Economic News in Review Greenville SC
Here is last week’s Economic News in Review Greenville SC.
Last week’s slate of economic news was very light due to holiday bureau closures, but there were a couple key announcements that surfaced in the headlines: U.S. manufacturing was still growing, but hit a six-month low, and the pace of construction activity unexpectedly fell.
The pace of U.S. construction fell further than the market expected, but private construction, and especially residential construction showed improved performance. Construction spending during November dropping to an annual rate of $975 billion, which was 0.3 percent off from October’s revised estimate of $977.7 billion, the Census Bureau reported last week. The market had expected a 0.1 percent gain. That said, compared annually, November’s construction performance was 2.4 percent over November 2013’s estimate of $952.5 billion.
While construction on the whole was down, private construction spending fared positively. Private construction for November hit an annual rate of $697.7 billion, which was 0.3 percent over October’s revised estimate of $695.7 billion. Better yet, residential construction hit an annual rate of $352.7 billion in November, which was 0.9 percent better than October’s revised estimate of $349.6 billion.
The big drop was clearly in non-residential construction, and more specifically in public construction spending, which dropped to $277.3 billion, a whopping 1.7 percent below October’s revised estimate of $282.0 billion.
“November's drop in nonresidential construction spending ends four consecutive months of spending growth, but represents only a minor dip in the industry's momentum,” Associated Builders and Contractors Chief Economist Anirban Basu told Contractor Magazine. “… Conditions remain conducive to continued construction spending growth. Both the quantity and quality of job growth continues to improve, which will fuel the ongoing recovery in office-related spending.”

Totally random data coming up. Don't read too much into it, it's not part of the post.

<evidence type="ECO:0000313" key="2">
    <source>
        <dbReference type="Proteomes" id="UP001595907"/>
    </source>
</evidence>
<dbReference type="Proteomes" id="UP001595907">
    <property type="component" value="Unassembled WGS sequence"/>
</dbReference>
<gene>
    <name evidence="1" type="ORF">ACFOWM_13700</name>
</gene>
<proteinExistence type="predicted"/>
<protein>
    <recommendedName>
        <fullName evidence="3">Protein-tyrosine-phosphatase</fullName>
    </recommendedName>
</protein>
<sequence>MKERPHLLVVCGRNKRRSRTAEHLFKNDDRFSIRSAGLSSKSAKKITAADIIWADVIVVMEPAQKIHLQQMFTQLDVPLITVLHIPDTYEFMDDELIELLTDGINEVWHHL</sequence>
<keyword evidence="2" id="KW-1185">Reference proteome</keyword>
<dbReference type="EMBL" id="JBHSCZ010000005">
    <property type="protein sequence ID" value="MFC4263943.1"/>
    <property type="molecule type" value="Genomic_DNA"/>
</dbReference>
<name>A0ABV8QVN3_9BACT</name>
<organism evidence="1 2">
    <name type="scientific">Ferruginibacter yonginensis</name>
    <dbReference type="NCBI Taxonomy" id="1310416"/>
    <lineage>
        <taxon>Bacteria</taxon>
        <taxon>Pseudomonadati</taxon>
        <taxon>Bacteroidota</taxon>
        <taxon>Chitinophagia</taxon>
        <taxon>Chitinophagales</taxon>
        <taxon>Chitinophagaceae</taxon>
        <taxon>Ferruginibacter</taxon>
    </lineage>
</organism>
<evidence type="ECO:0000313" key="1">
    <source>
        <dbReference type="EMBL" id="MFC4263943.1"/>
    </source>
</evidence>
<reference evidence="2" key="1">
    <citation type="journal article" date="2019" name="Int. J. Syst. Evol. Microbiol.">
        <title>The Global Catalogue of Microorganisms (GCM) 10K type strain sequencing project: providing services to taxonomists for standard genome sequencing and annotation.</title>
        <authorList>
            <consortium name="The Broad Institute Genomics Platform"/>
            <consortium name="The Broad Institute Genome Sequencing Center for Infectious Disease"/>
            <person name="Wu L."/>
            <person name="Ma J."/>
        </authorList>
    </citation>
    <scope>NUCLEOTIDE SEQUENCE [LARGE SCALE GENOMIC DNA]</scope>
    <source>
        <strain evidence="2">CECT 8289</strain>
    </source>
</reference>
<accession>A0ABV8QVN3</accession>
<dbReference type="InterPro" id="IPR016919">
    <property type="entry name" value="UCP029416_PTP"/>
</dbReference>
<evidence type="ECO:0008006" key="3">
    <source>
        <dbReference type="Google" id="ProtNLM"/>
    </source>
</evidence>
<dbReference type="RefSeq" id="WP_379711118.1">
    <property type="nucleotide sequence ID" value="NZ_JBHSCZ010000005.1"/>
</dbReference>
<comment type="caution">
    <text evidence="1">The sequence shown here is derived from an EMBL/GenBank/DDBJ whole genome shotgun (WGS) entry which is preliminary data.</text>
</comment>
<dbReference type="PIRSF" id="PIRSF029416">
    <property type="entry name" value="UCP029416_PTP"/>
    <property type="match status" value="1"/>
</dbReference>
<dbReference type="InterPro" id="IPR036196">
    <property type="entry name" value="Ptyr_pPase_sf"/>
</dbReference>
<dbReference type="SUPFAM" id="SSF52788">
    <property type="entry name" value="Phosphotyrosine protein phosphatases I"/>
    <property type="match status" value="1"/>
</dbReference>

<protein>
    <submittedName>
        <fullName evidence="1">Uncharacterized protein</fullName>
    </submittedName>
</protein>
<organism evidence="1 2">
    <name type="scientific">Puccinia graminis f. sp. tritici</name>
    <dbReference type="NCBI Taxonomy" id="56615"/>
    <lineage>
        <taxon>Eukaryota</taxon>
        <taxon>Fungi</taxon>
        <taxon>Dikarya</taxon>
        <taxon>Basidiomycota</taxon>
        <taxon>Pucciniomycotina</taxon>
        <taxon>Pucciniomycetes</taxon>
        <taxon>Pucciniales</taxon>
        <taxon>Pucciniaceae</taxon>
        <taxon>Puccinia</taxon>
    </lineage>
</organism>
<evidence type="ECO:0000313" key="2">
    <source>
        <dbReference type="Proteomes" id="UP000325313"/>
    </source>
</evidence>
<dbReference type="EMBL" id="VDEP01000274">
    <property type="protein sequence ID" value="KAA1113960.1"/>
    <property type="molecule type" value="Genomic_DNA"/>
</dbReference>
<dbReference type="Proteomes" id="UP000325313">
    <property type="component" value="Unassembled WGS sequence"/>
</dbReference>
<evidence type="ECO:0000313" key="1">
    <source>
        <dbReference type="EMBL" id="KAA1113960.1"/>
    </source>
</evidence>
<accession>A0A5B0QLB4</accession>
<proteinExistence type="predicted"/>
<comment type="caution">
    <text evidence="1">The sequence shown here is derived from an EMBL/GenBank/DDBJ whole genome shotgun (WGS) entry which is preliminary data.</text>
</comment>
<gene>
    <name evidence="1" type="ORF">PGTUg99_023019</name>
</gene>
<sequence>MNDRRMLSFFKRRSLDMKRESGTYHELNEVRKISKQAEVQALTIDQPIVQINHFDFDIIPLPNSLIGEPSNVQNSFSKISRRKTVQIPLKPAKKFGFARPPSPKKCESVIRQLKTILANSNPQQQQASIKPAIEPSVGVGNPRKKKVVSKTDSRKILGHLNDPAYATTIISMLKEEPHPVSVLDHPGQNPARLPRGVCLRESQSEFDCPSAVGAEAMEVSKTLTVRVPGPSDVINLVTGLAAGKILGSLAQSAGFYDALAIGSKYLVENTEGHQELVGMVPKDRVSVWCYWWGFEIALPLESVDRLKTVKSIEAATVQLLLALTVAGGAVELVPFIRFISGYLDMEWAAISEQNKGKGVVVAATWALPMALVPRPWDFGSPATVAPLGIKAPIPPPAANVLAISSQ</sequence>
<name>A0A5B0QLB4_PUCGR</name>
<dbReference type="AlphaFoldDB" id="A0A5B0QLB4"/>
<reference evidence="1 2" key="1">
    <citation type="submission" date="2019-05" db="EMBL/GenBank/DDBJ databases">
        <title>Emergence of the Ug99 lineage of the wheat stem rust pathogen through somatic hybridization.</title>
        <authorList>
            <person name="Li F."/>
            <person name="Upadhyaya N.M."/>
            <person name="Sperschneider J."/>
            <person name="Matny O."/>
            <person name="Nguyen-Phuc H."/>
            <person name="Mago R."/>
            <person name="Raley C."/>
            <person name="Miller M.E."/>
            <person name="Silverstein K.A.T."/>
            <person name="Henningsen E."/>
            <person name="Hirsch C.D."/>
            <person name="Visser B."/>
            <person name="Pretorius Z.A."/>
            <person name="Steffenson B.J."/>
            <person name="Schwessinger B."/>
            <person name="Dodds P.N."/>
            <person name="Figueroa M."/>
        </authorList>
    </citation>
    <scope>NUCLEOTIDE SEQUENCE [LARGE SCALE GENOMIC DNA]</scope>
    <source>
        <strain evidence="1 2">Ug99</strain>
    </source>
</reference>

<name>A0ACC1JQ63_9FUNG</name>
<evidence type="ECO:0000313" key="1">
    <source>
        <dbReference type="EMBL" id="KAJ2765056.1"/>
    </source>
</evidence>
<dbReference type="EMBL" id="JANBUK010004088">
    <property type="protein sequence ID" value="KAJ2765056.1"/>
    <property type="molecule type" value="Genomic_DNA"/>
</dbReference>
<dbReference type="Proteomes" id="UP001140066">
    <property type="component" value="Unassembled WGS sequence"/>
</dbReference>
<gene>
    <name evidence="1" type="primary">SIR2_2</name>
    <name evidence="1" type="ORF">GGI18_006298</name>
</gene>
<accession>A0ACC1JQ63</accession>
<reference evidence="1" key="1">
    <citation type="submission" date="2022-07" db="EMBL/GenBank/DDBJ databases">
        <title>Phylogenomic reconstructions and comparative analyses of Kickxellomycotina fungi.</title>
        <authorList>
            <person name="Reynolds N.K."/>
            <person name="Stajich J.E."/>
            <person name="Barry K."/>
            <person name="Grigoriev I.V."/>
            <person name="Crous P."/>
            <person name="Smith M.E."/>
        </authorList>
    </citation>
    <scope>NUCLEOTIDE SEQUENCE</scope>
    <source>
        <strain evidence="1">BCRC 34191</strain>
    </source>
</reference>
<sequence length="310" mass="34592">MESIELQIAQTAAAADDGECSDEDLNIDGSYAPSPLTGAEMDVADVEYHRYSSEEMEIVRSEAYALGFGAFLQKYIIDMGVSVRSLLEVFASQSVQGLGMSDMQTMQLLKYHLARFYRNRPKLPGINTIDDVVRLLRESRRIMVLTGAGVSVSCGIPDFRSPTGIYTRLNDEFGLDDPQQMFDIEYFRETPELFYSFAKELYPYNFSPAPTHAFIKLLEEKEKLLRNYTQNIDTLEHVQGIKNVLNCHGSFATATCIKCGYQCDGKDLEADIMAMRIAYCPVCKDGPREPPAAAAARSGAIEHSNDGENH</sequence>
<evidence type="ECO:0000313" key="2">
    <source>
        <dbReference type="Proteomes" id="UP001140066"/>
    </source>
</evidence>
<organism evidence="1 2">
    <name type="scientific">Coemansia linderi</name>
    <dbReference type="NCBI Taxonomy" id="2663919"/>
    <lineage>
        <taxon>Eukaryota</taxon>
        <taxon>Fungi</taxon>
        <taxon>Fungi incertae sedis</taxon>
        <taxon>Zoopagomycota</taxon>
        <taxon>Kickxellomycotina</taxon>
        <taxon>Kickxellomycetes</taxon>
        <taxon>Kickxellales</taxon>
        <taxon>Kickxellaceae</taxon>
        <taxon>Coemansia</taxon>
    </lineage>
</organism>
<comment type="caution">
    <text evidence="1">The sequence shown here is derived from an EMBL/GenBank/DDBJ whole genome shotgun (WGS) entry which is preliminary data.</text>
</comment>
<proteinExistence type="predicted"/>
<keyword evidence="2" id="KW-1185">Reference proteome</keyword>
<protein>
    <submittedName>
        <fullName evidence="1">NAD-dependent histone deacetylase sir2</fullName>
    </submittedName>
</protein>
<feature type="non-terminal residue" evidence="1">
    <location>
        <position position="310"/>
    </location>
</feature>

Manufacturing for December lagged behind expectations, with the Institute for Supply Management reporting last week that its index for factory production fell to 55.5 percent, a decrease of 3.2 percentage points from November’s reading of 58.7 percent. This marked a six-month low for the index, but it is important to note that while the index was down, any reading over 50 percent demonstrates growth in manufacturing.
Some other key manufacturing figures for December released by the ISM included the New Orders Index, which dropped 8.7 percentage points to 57.3 percent; the Production Index, which dipped 5.6 points to 58.8 percent; the Employment Index, which grew 1.9 points to 56.8 percent; and raw materials inventories, which dropped 6 points to 45.5 percent. What some analysts said these figures indicated was that manufacturing was waiting on prices to fall, so the drop could be momentary, and could point to pent up growth in the near future.
“Prices aren’t going to be falling forever, so at some point it’s going to make sense for these people to start buying again,” RBS Securities Inc. economist Guy Berger told Bloomberg. “If anything, it suggests we may be back-loading activity into 2015 that would have taken place in December, and that is actually good news.”
This week returns to a normal calendar of economic releases.
We can expect:
- Monday — Car and truck sales for December from the auto manufacturers.
- Tuesday — November factory orders from the Census Bureau.
- Wednesday — The November balance of trade from the Census Bureau of the Bureau of Economic Analysis.
- Thursday — Initial jobless claims for last week from the Employment and Training Administration; December consumer credit totals from the Federal Reserve.
- Friday — November wholesale inventories from the Census Bureau; December unemployment rate, payrolls, hourly earnings and average workweek from the Bureau of Labor Statistics.
Economic News in Review Greenville SC
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